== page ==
“Others do not feel that Jewish law forbids smoking. They cite two principles that they feel exclude smoking from the prohibition of harming oneself. The first is that human beings may rely on God to preserve them from dangers that are normally part of life and that ‘many people have tread upon’ (Talmud, Shabbat 129b), that is, that are part of many people’s practice. The second principle regards the immediacy of the danger. Even some who agree that ‘one must not place himself in danger’ (Talmud, Shabbat 32a) draw a distinction between immediate danger—which must be avoided—and a potential or future danger—which is not necessarily prohibited. They apply cigarette smoking to the ‘potential’ category and thus do not prohibit smoking, but they do not recommend it either.
“Being created in God’s image, we are commanded to care for our bodies and respect them. Therefore, to the extent that they contribute to harming the body, any external substances, such as tobacco, alcohol, or drugs, other than those that physicians prescribe for specific symptoms, must be avoided.
“With all the statistics relative to cigarette smoking, one can no longer argue that the hazard involved in the practice is unsubstantiated. On the contrary, peril involved has been totally exposed.”
People should not be encouraged to regularly smoke tobacco, as there are significant health risks associated with it. However, there is no specific reference to smoking tobacco at all in the Scriptures, so technically the Word of God does not directly condemn it as “sin.”
Because a majority of tobacco-related cancers have been widely associated with cigarette smoking—something which has often tended to occur with addicted smokers smoking multiple packs of cigarettes every day, and which does involve actually inhaling the smoke—it has been thought by some that somehow cigar or pipe smoking, which only involves puffing the smoke, is healthier. The fact is that cigar or pipe smoking can be just as dangerous as smoking cigarettes, even with the smoke not inhaled directly into the lungs. Cancers of the mouth or throat can result from cigar or pipe smoking, as the juices of the tobacco will be swallowed.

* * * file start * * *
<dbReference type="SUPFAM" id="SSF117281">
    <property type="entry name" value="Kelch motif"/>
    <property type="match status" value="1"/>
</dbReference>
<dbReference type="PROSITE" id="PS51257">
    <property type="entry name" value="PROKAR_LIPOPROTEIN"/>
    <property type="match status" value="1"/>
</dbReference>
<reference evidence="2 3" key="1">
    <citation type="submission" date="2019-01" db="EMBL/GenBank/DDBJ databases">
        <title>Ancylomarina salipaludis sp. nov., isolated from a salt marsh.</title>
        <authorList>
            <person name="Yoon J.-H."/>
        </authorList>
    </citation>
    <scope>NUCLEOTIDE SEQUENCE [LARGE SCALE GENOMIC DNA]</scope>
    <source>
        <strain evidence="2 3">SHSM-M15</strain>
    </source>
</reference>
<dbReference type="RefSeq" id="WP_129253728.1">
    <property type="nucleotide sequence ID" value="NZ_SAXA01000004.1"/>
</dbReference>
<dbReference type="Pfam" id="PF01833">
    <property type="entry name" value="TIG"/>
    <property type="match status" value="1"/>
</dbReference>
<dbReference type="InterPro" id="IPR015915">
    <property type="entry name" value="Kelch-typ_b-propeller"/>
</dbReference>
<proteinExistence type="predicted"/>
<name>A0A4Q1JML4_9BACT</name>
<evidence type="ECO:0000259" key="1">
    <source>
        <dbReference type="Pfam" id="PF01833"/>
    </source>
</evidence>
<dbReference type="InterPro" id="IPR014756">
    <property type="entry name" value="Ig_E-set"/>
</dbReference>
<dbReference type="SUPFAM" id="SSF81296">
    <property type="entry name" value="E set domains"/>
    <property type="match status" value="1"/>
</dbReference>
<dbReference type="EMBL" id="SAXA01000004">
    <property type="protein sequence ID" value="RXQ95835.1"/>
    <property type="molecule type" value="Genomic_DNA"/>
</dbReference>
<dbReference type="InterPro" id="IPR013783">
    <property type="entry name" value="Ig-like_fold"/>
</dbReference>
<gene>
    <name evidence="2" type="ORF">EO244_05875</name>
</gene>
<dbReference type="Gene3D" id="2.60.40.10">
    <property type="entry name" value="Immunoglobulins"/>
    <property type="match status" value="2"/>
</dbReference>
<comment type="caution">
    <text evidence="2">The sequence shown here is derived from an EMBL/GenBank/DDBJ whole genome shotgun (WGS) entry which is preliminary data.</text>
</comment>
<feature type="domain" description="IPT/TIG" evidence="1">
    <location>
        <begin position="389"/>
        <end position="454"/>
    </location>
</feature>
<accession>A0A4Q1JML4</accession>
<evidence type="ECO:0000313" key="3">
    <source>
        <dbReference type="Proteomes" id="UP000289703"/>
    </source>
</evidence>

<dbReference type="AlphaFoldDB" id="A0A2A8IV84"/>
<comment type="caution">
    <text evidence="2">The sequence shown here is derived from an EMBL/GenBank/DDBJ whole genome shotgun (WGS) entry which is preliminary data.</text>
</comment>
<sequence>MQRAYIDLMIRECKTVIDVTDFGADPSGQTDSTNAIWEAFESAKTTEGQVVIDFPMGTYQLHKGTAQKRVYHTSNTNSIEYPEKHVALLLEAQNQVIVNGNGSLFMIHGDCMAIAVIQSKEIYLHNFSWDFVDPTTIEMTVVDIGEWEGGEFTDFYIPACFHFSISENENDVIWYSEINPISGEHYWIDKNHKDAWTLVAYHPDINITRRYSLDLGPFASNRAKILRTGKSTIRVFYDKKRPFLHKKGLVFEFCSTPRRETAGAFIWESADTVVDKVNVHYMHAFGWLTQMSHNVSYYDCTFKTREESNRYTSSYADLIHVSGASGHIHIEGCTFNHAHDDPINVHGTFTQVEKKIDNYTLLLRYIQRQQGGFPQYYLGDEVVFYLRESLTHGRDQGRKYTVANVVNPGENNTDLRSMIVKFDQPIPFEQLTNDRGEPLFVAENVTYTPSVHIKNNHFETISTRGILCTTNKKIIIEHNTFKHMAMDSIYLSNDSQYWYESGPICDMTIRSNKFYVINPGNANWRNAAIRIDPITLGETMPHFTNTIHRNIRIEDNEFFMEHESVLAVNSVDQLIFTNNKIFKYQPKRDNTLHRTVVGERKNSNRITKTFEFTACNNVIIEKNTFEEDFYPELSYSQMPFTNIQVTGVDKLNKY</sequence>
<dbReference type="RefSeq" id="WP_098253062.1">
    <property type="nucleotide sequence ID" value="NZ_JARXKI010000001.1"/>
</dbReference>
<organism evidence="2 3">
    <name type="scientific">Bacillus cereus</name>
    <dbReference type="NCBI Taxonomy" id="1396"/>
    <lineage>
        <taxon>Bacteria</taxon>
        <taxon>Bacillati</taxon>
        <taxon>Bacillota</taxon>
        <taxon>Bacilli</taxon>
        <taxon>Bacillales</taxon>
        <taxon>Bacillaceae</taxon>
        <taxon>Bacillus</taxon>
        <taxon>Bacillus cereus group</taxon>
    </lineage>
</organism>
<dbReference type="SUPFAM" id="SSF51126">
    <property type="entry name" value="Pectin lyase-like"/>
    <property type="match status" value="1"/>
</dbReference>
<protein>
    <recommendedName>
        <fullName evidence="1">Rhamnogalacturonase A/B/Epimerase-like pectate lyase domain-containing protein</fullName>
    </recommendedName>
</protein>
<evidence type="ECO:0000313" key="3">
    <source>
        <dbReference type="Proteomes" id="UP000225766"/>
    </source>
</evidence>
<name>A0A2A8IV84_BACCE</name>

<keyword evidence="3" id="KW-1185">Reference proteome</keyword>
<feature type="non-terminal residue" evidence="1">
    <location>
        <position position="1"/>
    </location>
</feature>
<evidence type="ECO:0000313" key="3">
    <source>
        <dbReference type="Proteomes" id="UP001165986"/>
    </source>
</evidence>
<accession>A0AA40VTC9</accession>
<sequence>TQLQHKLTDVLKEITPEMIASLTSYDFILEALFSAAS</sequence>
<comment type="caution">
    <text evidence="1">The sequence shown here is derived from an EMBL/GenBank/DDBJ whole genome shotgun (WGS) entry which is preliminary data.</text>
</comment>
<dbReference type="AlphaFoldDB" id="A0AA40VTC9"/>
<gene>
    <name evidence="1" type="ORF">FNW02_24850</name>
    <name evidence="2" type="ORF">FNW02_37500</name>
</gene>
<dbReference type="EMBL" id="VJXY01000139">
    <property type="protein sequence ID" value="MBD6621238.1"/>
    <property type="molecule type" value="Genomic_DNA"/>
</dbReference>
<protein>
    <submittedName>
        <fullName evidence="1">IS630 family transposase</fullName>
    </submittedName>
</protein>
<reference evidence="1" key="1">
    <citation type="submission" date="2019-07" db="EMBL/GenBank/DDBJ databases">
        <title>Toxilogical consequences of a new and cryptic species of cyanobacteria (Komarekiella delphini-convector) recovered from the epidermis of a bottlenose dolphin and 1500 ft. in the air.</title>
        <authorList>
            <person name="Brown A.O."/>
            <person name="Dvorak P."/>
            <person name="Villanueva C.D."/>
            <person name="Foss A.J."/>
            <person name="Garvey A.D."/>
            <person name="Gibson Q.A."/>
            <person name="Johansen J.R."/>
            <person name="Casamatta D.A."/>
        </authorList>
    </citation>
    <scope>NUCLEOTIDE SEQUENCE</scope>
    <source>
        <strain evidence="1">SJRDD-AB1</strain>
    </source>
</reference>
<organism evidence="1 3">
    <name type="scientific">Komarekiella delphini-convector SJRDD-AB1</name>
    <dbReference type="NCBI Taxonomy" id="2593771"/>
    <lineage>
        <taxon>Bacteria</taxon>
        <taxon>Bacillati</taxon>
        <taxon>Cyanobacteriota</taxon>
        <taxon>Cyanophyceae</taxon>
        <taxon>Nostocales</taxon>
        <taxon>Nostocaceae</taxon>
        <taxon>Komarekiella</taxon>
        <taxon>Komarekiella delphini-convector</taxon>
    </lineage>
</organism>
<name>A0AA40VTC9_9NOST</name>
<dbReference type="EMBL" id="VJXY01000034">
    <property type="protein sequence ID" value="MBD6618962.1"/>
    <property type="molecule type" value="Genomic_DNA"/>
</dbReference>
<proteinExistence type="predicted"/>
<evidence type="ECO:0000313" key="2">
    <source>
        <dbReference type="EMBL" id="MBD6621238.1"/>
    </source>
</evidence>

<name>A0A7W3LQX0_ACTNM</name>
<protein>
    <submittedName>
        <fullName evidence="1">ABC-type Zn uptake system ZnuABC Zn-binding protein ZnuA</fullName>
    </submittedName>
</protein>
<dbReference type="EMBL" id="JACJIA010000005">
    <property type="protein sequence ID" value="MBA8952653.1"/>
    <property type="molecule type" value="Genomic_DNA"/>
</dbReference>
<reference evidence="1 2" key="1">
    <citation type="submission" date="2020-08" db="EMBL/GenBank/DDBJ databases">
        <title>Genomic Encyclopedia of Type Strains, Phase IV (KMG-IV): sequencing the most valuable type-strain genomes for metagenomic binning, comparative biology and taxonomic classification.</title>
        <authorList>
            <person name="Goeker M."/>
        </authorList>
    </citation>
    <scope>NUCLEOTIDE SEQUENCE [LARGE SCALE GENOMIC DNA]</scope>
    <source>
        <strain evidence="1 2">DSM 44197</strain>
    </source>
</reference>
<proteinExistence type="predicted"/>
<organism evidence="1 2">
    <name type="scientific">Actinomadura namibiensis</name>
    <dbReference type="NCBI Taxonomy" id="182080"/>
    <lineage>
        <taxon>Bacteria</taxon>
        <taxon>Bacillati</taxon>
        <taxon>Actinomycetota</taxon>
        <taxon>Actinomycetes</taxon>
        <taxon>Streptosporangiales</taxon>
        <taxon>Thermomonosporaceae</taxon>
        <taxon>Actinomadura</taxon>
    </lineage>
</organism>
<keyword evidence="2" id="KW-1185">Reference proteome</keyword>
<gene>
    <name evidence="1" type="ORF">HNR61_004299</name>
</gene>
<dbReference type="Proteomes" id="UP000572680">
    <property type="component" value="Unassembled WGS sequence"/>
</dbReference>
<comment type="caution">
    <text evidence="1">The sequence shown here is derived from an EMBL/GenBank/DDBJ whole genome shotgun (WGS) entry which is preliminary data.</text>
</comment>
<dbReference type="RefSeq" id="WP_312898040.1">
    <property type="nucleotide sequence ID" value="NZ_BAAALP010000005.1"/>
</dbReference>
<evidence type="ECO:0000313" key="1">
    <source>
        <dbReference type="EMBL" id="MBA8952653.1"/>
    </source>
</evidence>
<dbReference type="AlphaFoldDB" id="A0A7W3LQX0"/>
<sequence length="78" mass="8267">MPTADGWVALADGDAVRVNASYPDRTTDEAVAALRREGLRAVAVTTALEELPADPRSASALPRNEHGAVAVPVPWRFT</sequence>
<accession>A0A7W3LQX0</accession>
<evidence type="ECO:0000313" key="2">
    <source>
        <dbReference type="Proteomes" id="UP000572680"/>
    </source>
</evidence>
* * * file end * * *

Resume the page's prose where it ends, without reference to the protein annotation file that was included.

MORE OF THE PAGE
Today’s Messianic community, just like today’s Jewish Synagogue or Christian Church, will have people who smoke tobacco. This may involve people who smoke cigarettes regularly, cigars or pipes regularly, or cigars and pipes seasonally. One definitely has to reckon with the great social popularity of cigars in North America since the late 1990s, as there are religiously-themed cigar clubs. It should not be surprising that there are some Messianic congregations, if not having unofficial get-togethers where cigars are smoked, may actually have official clubs or social gatherings where cigars are smoked. For many Messianic people, because smoking tobacco—even cigars and pipes—is not officially prohibited by Scripture, think there is nothing morally wrong with it. Yet for many of the same, while not at all a healthy habit, many would not fault someone for smoking an occasional cigar to celebrate something special, or to enjoy on a vacation or holiday.
 Alfred J. Kolatch, The Second Jewish Book of Why (Middle Village, NY: Jonathan David Publishers, 1988), 285.
 Ron Isaacs, Kosher Living: It’s More Than Just the Food (San Francisco: Jossey-Bass, 2005), pp 47-48.